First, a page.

Glamour Is the State of Being Envied

“Glamour is the state of being envied” John Berger
Over the years the style and level of sexuality shown in advertisements has gone from a level of relative innocence to one where provocation and mature sexual themes has become an industry norm. In the last 20 years, we have seen the industry transform the way products are advertised to society based on how our culture is developing socially. Global influences such as mass communications and Internet technologies have provided venues to open how and what we communicate more freely than ever before.   This exposure to mass amounts of information has created a de-sensitization towards the content and images we see through the thousands of advertisements seen daily.

This paper will attempt to analyze how advertisers use “the gaze” to attract specific target audiences, why advertisers portray products and services in a more provocative and sexually explicit manner in their messaging today, why society is becoming more desensitized towards sexual advertisements, as well as review the different meanings associated with the nature of provocative messaging in materialist cultures, such as the UK with this tantalizing phenomenon. The analysis will use an example of advertisements from the 1960’s and a more current advertisement campaign released in 2002 from the multi-million dollar cosmetic and fashion line, Dior.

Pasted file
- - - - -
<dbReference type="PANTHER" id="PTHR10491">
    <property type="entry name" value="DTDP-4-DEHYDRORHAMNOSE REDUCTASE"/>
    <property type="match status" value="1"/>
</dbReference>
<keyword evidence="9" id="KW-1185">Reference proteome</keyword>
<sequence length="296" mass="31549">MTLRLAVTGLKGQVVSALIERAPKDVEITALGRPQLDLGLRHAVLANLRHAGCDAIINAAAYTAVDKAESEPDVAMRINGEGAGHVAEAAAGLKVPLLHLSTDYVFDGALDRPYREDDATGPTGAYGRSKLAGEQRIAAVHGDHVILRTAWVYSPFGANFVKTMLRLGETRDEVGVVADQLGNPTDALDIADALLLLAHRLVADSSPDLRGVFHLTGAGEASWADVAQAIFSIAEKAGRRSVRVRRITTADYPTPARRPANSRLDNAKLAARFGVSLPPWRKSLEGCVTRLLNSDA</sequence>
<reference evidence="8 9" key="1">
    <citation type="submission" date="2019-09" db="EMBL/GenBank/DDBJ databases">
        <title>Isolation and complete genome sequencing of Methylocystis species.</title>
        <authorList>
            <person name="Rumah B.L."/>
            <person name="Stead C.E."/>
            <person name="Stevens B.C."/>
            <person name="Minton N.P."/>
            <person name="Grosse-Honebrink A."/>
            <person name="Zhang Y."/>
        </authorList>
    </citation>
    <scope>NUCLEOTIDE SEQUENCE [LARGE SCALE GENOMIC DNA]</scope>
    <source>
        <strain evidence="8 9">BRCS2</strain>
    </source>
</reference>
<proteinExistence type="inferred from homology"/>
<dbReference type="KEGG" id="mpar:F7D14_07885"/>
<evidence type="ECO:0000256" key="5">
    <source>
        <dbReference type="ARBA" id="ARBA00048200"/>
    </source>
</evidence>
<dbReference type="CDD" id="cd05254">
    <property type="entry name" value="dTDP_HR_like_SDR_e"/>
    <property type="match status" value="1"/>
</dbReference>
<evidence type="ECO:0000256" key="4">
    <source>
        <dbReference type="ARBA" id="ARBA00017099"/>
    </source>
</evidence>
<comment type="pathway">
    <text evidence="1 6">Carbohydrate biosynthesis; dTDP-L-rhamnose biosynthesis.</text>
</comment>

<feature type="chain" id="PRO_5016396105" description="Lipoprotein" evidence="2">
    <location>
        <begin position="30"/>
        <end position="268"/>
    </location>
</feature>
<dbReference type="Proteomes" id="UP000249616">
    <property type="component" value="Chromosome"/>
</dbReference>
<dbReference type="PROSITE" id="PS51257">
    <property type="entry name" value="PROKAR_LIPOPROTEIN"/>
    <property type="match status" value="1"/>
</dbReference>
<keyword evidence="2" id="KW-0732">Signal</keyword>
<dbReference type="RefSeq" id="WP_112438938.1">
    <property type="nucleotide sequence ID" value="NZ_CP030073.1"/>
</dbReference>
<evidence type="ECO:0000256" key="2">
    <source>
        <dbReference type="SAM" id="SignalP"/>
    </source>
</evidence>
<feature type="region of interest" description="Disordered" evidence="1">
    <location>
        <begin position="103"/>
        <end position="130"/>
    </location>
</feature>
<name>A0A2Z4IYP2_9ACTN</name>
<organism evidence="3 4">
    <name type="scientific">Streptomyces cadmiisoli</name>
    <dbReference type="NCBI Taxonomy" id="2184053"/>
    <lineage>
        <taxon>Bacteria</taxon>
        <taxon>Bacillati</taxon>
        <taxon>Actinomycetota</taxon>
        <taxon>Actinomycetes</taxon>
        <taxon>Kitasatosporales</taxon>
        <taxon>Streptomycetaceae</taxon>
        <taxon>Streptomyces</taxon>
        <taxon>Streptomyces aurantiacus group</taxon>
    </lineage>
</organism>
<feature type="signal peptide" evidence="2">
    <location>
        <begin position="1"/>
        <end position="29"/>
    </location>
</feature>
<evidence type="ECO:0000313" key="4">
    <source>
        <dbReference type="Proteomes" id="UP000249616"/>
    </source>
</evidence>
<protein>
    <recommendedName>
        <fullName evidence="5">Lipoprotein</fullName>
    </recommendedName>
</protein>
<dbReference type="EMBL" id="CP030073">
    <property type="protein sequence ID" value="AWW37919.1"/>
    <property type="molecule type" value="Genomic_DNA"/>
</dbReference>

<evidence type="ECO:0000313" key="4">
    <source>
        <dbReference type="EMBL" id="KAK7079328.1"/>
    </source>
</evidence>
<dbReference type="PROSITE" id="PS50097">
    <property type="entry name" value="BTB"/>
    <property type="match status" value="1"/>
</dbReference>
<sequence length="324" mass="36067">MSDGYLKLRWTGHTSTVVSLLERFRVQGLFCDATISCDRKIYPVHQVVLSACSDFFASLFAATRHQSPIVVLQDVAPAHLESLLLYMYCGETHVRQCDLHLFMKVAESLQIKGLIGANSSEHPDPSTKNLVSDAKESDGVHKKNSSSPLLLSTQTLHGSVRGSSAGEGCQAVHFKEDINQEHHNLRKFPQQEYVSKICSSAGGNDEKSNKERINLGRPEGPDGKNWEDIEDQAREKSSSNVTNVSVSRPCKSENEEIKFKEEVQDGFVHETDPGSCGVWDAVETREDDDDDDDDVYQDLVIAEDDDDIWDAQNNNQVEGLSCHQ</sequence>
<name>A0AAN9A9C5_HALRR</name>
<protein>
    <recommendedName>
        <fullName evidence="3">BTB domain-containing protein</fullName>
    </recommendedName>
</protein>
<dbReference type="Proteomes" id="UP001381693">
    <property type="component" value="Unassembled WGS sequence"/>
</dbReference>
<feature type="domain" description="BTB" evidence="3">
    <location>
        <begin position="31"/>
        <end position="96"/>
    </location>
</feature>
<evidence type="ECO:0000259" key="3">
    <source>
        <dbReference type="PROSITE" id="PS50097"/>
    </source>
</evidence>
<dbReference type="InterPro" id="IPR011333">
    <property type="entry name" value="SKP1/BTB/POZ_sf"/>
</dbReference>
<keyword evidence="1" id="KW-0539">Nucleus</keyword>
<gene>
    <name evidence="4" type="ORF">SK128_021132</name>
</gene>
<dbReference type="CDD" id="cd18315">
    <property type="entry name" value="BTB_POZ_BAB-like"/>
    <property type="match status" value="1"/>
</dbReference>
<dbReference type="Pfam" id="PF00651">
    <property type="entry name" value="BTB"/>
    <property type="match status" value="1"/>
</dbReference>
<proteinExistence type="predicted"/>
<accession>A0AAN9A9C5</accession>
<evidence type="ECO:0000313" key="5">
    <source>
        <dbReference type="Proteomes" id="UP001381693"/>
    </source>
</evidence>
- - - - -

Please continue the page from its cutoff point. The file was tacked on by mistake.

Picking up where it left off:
The Gaze and Sex Appeal
Throughout the centuries, images have been analyzed in depth to understand the meaning and message the artist is trying to portray to the audience. In the history of art, the female was looked at as an object; a passive figure in most images. Women were seen as sexual beings or maternal figures. In the 70's, feminist Laura Mulvey altered the theory by clearly stating that, "our viewing circumstances are influences by the psychic structures that make us into gendered subjects." [1] Women do not act in images or on film; they appear. Even in most advertisements today, women are...